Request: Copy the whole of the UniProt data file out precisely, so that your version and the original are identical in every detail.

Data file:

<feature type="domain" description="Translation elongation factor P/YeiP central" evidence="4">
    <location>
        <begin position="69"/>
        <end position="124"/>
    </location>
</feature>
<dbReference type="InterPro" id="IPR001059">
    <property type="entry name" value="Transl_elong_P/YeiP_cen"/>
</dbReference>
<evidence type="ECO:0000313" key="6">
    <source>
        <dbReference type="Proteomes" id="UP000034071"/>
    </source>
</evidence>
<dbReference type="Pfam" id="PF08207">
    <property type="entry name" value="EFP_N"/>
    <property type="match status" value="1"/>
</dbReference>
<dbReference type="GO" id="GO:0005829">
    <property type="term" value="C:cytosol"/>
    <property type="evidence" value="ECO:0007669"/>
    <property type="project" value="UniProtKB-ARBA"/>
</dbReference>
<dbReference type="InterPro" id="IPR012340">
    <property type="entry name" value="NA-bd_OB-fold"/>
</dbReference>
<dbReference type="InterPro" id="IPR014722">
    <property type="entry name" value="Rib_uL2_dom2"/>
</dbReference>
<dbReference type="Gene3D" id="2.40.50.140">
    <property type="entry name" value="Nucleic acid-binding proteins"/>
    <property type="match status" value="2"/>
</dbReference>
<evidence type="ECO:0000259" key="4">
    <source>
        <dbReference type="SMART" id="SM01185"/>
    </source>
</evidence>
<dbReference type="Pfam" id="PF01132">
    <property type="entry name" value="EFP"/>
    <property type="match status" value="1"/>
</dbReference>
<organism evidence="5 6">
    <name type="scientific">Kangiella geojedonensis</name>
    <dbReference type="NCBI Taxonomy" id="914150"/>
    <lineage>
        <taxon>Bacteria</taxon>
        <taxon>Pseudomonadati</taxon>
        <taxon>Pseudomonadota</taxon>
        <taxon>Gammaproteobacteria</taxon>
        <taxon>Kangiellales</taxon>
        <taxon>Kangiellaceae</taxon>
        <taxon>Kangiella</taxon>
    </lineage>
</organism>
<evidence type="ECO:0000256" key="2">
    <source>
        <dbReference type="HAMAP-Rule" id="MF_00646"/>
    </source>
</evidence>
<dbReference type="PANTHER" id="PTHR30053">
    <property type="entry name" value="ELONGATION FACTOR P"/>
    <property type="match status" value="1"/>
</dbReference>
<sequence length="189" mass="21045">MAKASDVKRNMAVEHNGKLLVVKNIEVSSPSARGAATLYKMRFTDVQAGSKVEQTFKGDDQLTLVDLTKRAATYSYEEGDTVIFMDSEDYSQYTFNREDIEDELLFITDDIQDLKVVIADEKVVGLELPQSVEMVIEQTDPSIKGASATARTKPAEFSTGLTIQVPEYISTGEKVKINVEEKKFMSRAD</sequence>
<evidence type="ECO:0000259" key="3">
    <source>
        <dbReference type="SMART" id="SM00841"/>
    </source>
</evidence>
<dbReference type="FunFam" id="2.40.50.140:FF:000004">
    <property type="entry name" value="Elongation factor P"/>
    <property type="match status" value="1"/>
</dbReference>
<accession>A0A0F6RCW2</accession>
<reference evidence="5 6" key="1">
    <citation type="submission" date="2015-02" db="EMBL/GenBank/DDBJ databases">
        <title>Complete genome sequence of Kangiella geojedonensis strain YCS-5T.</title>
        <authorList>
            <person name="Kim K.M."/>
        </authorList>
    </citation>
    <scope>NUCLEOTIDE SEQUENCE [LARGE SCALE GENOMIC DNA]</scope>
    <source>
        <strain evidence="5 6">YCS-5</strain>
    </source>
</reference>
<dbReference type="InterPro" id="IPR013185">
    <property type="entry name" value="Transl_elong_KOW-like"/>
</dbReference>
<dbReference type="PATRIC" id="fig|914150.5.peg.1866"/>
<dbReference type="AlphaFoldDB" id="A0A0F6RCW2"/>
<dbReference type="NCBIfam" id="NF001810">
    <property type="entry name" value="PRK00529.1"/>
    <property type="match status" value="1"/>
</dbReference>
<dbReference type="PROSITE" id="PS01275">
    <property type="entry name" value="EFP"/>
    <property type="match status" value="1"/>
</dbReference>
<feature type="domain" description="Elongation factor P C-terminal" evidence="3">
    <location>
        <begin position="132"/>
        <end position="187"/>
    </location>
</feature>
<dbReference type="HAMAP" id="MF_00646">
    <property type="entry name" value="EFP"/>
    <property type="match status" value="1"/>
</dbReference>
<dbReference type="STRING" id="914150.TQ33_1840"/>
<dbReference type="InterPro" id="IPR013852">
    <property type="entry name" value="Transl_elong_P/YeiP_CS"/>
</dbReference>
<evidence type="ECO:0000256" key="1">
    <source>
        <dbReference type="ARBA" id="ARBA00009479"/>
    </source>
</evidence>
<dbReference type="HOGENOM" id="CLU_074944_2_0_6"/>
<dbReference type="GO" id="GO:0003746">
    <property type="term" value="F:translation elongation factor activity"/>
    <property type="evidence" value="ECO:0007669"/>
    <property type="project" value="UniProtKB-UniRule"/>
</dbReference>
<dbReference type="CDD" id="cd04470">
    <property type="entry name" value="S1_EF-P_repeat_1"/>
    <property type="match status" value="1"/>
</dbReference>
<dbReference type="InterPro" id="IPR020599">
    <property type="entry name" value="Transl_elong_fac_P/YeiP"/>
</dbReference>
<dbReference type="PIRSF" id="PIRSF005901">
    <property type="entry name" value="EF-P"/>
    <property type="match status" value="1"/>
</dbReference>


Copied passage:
<feature type="domain" description="Translation elongation factor P/YeiP central" evidence="4">
    <location>
        <begin position="69"/>
        <end position="124"/>
    </location>
</feature>
<dbReference type="InterPro" id="IPR001059">
    <property type="entry name" value="Transl_elong_P/YeiP_cen"/>
</dbReference>
<evidence type="ECO:0000313" key="6">
    <source>
        <dbReference type="Proteomes" id="UP000034071"/>
    </source>
</evidence>
<dbReference type="Pfam" id="PF08207">
    <property type="entry name" value="EFP_N"/>
    <property type="match status" value="1"/>
</dbReference>
<dbReference type="GO" id="GO:0005829">
    <property type="term" value="C:cytosol"/>
    <property type="evidence" value="ECO:0007669"/>
    <property type="project" value="UniProtKB-ARBA"/>
</dbReference>
<dbReference type="InterPro" id="IPR012340">
    <property type="entry name" value="NA-bd_OB-fold"/>
</dbReference>
<dbReference type="InterPro" id="IPR014722">
    <property type="entry name" value="Rib_uL2_dom2"/>
</dbReference>
<dbReference type="Gene3D" id="2.40.50.140">
    <property type="entry name" value="Nucleic acid-binding proteins"/>
    <property type="match status" value="2"/>
</dbReference>
<evidence type="ECO:0000259" key="4">
    <source>
        <dbReference type="SMART" id="SM01185"/>
    </source>
</evidence>
<dbReference type="Pfam" id="PF01132">
    <property type="entry name" value="EFP"/>
    <property type="match status" value="1"/>
</dbReference>
<organism evidence="5 6">
    <name type="scientific">Kangiella geojedonensis</name>
    <dbReference type="NCBI Taxonomy" id="914150"/>
    <lineage>
        <taxon>Bacteria</taxon>
        <taxon>Pseudomonadati</taxon>
        <taxon>Pseudomonadota</taxon>
        <taxon>Gammaproteobacteria</taxon>
        <taxon>Kangiellales</taxon>
        <taxon>Kangiellaceae</taxon>
        <taxon>Kangiella</taxon>
    </lineage>
</organism>
<evidence type="ECO:0000256" key="2">
    <source>
        <dbReference type="HAMAP-Rule" id="MF_00646"/>
    </source>
</evidence>
<dbReference type="PANTHER" id="PTHR30053">
    <property type="entry name" value="ELONGATION FACTOR P"/>
    <property type="match status" value="1"/>
</dbReference>
<sequence length="189" mass="21045">MAKASDVKRNMAVEHNGKLLVVKNIEVSSPSARGAATLYKMRFTDVQAGSKVEQTFKGDDQLTLVDLTKRAATYSYEEGDTVIFMDSEDYSQYTFNREDIEDELLFITDDIQDLKVVIADEKVVGLELPQSVEMVIEQTDPSIKGASATARTKPAEFSTGLTIQVPEYISTGEKVKINVEEKKFMSRAD</sequence>
<evidence type="ECO:0000259" key="3">
    <source>
        <dbReference type="SMART" id="SM00841"/>
    </source>
</evidence>
<dbReference type="FunFam" id="2.40.50.140:FF:000004">
    <property type="entry name" value="Elongation factor P"/>
    <property type="match status" value="1"/>
</dbReference>
<accession>A0A0F6RCW2</accession>
<reference evidence="5 6" key="1">
    <citation type="submission" date="2015-02" db="EMBL/GenBank/DDBJ databases">
        <title>Complete genome sequence of Kangiella geojedonensis strain YCS-5T.</title>
        <authorList>
            <person name="Kim K.M."/>
        </authorList>
    </citation>
    <scope>NUCLEOTIDE SEQUENCE [LARGE SCALE GENOMIC DNA]</scope>
    <source>
        <strain evidence="5 6">YCS-5</strain>
    </source>
</reference>
<dbReference type="InterPro" id="IPR013185">
    <property type="entry name" value="Transl_elong_KOW-like"/>
</dbReference>
<dbReference type="PATRIC" id="fig|914150.5.peg.1866"/>
<dbReference type="AlphaFoldDB" id="A0A0F6RCW2"/>
<dbReference type="NCBIfam" id="NF001810">
    <property type="entry name" value="PRK00529.1"/>
    <property type="match status" value="1"/>
</dbReference>
<dbReference type="PROSITE" id="PS01275">
    <property type="entry name" value="EFP"/>
    <property type="match status" value="1"/>
</dbReference>
<feature type="domain" description="Elongation factor P C-terminal" evidence="3">
    <location>
        <begin position="132"/>
        <end position="187"/>
    </location>
</feature>
<dbReference type="HAMAP" id="MF_00646">
    <property type="entry name" value="EFP"/>
    <property type="match status" value="1"/>
</dbReference>
<dbReference type="STRING" id="914150.TQ33_1840"/>
<dbReference type="InterPro" id="IPR013852">
    <property type="entry name" value="Transl_elong_P/YeiP_CS"/>
</dbReference>
<evidence type="ECO:0000256" key="1">
    <source>
        <dbReference type="ARBA" id="ARBA00009479"/>
    </source>
</evidence>
<dbReference type="HOGENOM" id="CLU_074944_2_0_6"/>
<dbReference type="GO" id="GO:0003746">
    <property type="term" value="F:translation elongation factor activity"/>
    <property type="evidence" value="ECO:0007669"/>
    <property type="project" value="UniProtKB-UniRule"/>
</dbReference>
<dbReference type="CDD" id="cd04470">
    <property type="entry name" value="S1_EF-P_repeat_1"/>
    <property type="match status" value="1"/>
</dbReference>
<dbReference type="InterPro" id="IPR020599">
    <property type="entry name" value="Transl_elong_fac_P/YeiP"/>
</dbReference>
<dbReference type="PIRSF" id="PIRSF005901">
    <property type="entry name" value="EF-P"/>
    <property type="match status" value="1"/>
</dbReference>